Beyond the GATS:Implicit Engines in Services RTAs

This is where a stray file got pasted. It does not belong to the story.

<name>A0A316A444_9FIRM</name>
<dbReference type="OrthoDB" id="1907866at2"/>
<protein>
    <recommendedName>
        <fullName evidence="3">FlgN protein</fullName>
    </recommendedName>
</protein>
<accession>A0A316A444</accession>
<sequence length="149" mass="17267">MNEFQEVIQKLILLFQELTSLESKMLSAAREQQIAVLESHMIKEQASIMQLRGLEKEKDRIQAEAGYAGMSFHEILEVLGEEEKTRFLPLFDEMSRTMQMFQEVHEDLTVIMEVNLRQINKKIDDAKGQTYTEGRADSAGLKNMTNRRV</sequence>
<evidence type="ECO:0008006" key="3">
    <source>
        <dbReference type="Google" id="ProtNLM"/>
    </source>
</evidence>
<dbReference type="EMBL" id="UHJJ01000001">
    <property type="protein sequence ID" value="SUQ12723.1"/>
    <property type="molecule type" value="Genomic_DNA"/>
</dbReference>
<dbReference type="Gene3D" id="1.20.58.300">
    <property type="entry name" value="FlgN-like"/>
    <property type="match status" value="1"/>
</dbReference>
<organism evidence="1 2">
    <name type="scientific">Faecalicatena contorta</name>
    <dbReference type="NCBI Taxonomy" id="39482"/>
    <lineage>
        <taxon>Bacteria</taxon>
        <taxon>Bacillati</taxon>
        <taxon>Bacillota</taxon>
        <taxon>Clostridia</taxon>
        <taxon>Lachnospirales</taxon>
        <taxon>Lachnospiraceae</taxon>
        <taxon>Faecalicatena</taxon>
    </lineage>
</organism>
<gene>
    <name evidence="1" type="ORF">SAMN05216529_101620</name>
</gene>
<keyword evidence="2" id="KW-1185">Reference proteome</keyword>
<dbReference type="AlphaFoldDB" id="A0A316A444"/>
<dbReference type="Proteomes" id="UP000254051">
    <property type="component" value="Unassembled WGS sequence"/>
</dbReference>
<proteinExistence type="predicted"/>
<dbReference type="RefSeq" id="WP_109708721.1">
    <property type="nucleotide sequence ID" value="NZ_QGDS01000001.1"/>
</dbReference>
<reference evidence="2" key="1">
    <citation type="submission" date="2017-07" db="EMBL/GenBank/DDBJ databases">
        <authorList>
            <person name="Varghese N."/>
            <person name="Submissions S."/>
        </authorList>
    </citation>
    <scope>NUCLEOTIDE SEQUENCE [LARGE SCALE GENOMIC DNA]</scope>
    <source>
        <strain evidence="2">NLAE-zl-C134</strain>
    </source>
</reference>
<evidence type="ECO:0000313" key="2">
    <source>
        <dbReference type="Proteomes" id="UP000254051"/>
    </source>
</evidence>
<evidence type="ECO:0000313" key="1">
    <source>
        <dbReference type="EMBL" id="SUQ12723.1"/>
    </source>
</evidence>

In the last 15 years the reciprocity of regional trade agreements on services has become a global phenomenon. Whereas main provisions regulating access to the services market are fixed by specific obligations under the General Agreement on Trade in Services, RTAs have been considered a flexible means for liberalization and an expedient to protect national service providers. This article explores the role of the GATS and other agreements, both under and not under the mandate of the World Trade Organization, in trade blocs. The econometric model developed by the authors shows that the removal of restrictions for foreign suppliers under domestic regulation (consumer protection, regulation of labor market) and the elimination of discriminatory measures on foreign investments that affect trade in goods are likely to be more important for the expansion of services trade on a preferential basis than the GATS-type liberalization.